Spike mussel
Photo by Bob Gress
used by permission



up to 5 1/2 inches

  • Range: Spike range map for Kansas 
    Blue = current range
    Hollow circles = former range
  • Status in Kansas:
    Species In Need of Conservation
  • North American Status: (From NatureServe)
    This species is widespread in the eastern U.S., occurring throughout much of the Mississippi River system, and portions of the Great Lakes drainage and can often be abundant at given sites. Distribution includes the entire Mississippi River drainage from the St. Lawrence River and its tributaries south to northern Louisiana and west to the tributaries of the Red River, Oklahoma. In Canada, it is common in the Great Lakes and their tributaries from Lake Michigan to Lake Erie, uncommon in Lake Ontario and the St. Lawrence River.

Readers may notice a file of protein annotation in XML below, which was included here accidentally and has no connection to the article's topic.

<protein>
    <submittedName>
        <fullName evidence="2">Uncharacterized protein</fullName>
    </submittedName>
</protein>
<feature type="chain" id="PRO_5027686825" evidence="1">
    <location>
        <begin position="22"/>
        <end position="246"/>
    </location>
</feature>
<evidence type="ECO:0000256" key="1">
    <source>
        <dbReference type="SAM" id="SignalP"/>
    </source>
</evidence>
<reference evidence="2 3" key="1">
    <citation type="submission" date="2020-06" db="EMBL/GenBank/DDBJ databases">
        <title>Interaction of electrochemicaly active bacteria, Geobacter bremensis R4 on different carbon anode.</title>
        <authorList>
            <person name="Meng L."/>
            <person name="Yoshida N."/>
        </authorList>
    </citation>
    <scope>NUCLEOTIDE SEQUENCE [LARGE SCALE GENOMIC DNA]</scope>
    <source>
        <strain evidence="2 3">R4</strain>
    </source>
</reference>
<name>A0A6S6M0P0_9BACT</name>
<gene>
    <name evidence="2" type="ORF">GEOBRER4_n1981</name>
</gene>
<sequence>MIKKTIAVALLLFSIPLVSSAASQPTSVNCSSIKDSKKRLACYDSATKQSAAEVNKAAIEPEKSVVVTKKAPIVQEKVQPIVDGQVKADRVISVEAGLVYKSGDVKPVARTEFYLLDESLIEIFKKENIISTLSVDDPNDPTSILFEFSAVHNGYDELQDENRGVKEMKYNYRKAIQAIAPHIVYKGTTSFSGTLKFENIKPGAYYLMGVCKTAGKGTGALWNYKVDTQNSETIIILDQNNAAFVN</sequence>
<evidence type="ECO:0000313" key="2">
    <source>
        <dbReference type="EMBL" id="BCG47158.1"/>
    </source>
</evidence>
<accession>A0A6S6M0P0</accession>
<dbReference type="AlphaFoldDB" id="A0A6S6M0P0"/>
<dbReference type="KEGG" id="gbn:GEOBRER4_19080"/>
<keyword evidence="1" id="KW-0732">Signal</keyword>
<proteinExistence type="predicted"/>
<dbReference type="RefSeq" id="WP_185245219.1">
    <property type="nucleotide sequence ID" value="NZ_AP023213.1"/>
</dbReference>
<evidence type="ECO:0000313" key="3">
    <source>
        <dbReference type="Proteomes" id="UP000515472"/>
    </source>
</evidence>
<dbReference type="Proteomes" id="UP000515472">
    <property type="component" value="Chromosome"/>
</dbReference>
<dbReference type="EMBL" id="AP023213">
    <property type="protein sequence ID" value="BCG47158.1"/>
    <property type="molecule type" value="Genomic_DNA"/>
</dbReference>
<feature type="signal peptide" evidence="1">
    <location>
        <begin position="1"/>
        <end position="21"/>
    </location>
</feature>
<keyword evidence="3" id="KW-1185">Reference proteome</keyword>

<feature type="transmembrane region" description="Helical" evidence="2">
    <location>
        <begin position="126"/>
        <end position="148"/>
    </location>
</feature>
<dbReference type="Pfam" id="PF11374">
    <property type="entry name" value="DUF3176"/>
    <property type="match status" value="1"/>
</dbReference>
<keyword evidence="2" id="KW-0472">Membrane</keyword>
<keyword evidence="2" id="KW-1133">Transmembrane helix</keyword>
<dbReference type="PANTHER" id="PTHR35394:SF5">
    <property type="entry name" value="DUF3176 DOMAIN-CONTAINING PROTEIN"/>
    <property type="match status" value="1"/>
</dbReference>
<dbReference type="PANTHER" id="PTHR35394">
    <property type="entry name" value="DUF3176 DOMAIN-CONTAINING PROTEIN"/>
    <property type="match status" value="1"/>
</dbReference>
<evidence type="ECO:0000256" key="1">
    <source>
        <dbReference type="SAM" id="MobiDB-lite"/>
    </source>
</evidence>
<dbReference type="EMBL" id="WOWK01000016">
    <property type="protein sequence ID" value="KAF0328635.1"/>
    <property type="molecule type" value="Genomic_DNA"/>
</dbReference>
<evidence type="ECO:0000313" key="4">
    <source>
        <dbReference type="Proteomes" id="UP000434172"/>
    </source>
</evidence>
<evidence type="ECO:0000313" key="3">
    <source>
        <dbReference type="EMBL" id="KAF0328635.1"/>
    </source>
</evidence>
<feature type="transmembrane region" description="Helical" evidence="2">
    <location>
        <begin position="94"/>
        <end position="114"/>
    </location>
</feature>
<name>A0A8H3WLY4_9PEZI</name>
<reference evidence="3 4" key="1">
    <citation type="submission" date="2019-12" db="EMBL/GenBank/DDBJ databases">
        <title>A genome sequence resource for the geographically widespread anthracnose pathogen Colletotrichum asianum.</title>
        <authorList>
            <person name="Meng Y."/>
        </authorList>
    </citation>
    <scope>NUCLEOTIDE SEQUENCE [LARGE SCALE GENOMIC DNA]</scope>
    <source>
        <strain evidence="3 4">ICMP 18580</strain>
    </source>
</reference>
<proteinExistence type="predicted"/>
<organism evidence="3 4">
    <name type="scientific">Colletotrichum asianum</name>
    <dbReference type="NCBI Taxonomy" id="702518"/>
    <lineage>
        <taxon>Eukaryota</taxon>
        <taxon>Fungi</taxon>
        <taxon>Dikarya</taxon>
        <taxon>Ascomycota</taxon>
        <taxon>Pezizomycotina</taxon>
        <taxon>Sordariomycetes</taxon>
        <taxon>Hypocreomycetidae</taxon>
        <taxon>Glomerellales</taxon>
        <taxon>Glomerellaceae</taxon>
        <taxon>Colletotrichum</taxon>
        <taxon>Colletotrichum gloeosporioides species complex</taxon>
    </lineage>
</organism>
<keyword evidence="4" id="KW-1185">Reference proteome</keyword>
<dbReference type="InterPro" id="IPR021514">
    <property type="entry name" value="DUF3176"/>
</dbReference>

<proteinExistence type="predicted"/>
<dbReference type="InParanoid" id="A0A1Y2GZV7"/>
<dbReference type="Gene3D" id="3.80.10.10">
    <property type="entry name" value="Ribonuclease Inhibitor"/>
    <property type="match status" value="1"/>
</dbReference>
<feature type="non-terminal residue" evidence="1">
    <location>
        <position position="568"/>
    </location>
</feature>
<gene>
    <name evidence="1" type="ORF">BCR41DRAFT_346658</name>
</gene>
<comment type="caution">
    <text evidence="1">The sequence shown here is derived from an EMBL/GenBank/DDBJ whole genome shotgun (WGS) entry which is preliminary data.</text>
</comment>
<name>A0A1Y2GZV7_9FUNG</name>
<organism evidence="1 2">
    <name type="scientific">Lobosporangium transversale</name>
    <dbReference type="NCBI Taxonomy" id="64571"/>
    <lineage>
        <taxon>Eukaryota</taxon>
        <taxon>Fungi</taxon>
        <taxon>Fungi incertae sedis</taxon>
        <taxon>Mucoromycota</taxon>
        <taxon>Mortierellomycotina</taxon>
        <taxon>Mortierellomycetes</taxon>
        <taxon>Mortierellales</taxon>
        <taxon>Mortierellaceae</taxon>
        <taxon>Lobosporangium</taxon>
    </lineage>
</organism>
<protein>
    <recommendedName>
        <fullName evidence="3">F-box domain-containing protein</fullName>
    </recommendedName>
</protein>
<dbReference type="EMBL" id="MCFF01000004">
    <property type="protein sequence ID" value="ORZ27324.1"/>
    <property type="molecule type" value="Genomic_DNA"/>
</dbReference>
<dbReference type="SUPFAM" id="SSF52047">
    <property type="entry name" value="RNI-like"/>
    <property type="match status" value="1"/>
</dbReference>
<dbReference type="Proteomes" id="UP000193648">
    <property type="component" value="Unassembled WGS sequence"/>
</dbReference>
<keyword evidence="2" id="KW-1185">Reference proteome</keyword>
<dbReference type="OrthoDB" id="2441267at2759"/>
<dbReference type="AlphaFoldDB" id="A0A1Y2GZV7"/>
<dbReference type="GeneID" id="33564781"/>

• Comments:  The spike is an elongated, heavy, smooth-shelled mussel. The older shells are dark brown and the bottom margin is slightly arched. It could be mistaken for the kidneyshell or spectaclecase mussels. The nacre may be dark purple, lilac, pink, salmon, bluish-white, white or a combination of these colors. It is normally found partially buried within swift currents of gravel or cobble substrate. The spike is known for the occasional black pearl it produces. Another name sometimes used for the spike is ladyfinger. It is found in the Spring, Neosho and Marais des Cygnes rivers but was once more widespread.
  • Fish Hosts:  black crappie, white crappie, flathead catfish, sauger and gizzard shad

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Mussel Bed
Text: Ed Miller, Karen Couch and Jim Mason
Range Maps & Web Design: Jim Mason